As Nazarenes, our core values are clear. We are Christian, we are holiness, and we are missional. Regarding the first value – “We are Christian” – we celebrate the remarkable times in which we live. For the broader Church of Jesus Christ, these are days of conciliation, of unity, of coming together for the sake of the Gospel and the advance of the Kingdom of God on earth. It’s a great moment to be alive and on the winning team!
The evidence of growing unity is all around us. In 1998, a joint declaration between Roman Catholics and Lutherans on the nature of justification was pronounced, a declaration ratified in 2006 by the World Methodist Council. Closer to home for those in the Wesleyan-Holiness orbit, 2011 saw the birth of the Global Wesleyan Alliance, with the 2013 meeting witnessing the participation of 11 denominations, including the Wesleyan Church, the Salvation Army, the Church of God (Anderson), the Church of the Nazarene, the Free Methoodist Church USA, and others. These are encouraging signs that the Holy Spirit is bringing us together in new ways, helping us advance in unity and with greater joint effectiveness.
As the only Nazarene missionaries living in the West African country of Benin (1999-2003), we reached out to missionaries of other denominations. Every Sunday night, twenty or so met together for Bible study, prayer and fellowship. On Wednesday, our missionary men’s group met for breakfast. Despite differences, we were one in Christ. Friendships forged with brothers and sisters of different theological persuasions became our lifeline. While we didn’t agree on a handful of doctrinal issues, we knew this: We needed each other!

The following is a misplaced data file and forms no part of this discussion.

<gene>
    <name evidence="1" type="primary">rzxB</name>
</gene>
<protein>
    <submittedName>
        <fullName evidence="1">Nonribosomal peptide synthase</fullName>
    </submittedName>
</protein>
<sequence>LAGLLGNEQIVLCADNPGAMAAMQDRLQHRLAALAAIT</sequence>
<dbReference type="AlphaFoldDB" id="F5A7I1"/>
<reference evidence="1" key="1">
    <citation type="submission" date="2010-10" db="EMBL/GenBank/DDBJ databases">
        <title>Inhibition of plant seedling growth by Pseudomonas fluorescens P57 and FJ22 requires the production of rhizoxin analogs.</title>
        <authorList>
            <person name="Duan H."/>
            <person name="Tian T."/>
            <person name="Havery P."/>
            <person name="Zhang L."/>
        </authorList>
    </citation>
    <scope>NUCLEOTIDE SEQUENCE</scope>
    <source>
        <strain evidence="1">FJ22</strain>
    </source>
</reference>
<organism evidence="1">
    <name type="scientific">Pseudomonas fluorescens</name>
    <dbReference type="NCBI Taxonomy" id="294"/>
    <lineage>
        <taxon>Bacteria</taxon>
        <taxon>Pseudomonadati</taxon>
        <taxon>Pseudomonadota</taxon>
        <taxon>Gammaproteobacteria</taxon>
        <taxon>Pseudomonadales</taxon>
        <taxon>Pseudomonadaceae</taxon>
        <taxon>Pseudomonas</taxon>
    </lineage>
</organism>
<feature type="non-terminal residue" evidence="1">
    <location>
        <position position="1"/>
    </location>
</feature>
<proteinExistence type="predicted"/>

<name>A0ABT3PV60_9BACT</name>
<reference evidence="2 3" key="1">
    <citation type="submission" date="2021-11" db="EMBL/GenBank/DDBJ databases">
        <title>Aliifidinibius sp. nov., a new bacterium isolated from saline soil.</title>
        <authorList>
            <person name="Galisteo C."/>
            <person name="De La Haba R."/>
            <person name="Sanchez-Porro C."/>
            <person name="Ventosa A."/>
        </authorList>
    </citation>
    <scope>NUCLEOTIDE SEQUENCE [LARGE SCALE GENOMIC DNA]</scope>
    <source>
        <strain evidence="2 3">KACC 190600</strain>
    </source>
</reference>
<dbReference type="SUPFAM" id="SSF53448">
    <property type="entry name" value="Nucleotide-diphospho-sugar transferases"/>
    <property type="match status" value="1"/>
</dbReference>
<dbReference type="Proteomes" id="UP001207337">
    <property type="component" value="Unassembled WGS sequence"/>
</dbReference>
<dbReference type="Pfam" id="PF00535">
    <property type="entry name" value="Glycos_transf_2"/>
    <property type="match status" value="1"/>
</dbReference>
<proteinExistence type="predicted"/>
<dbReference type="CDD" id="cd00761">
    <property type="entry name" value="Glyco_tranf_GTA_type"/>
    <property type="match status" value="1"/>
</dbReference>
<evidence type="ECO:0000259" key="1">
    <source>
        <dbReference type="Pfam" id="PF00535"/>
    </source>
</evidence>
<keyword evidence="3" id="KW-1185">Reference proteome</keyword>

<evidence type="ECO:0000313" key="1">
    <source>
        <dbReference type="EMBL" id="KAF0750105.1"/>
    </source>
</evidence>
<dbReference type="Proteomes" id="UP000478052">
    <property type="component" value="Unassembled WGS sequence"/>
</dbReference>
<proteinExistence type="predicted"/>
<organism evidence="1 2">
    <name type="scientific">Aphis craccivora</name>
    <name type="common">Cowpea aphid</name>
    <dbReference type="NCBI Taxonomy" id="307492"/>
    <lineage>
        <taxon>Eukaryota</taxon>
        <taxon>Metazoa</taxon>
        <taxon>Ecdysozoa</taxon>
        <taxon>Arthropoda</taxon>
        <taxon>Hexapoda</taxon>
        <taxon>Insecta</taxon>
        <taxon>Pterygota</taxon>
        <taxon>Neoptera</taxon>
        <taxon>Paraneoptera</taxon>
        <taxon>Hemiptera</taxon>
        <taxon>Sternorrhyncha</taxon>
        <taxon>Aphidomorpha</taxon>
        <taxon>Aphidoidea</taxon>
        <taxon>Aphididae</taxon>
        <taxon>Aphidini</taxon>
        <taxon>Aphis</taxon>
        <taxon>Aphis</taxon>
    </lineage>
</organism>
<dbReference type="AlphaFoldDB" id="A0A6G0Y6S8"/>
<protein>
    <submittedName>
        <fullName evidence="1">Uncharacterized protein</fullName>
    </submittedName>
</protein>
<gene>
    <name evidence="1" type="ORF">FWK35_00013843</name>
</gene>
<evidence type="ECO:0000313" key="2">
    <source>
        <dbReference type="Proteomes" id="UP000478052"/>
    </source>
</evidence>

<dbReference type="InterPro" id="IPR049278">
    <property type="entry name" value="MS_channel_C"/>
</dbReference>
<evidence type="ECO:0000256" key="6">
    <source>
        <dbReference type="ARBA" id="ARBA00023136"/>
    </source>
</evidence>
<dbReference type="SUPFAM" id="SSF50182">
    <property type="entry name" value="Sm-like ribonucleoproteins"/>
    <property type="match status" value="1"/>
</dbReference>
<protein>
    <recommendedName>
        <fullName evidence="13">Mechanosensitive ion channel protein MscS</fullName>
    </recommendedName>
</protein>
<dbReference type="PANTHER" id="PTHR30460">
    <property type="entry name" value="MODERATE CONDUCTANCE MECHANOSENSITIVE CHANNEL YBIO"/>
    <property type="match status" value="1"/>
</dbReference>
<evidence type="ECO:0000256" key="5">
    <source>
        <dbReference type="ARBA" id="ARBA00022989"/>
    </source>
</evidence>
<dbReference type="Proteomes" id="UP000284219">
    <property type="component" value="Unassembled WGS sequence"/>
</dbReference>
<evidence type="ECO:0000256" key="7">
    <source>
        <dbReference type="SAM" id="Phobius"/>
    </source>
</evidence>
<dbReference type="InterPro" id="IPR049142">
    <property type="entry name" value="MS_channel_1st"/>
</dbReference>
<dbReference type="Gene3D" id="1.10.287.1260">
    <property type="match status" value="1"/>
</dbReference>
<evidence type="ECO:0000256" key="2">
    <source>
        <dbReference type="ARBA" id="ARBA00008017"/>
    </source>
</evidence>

Against this larger backdrop of cooperation between churches of various traditions – a move to strengthen the ties that bind our hearts in Christian love, as the old hymn says – a dischordant note has been sounded this week by Nazarene pastor and blogger Josh Broward in his essay, “Will the Church of the Nazarene split?”
I don’t begrudge Pastor Broward his right to ask the question. Our denomination from the start at Pilot Point, Texas in 1908 has been founded upon a spirit of compromise to bring together diverse groups. Tensions have existed all along, and sometimes those tensions have resulted in schism, like when the Bible Missionary Church left the denomination in 1955 over the issue of television. Smaller splits happen in Africa, such as when a handful of Nazarene congregations in southeast Nigeria broke away from the denomination in the early 1990s. If Paul and Barnabas went their own ways over the issue of John Mark and his usefulness to the mission as a traveling companion (Acts 15:36-41), can we expect to always have unity in our time?
That being said, there are 4 reasons why expending energy talking about denominational schism is misguided:
1- Talk of a split ignores that the Holy Spirit is moving churches closer, not further apart. At the very moment when an interdenominational choir of Christians is learning to make beautiful music together, the “Shall we split?” dirge from some Nazarenes sounds strangely off-key. Instead, Paul advises:”So then we pursue the things that make for peace and the building up of one another” (Romans 14:19, NASB).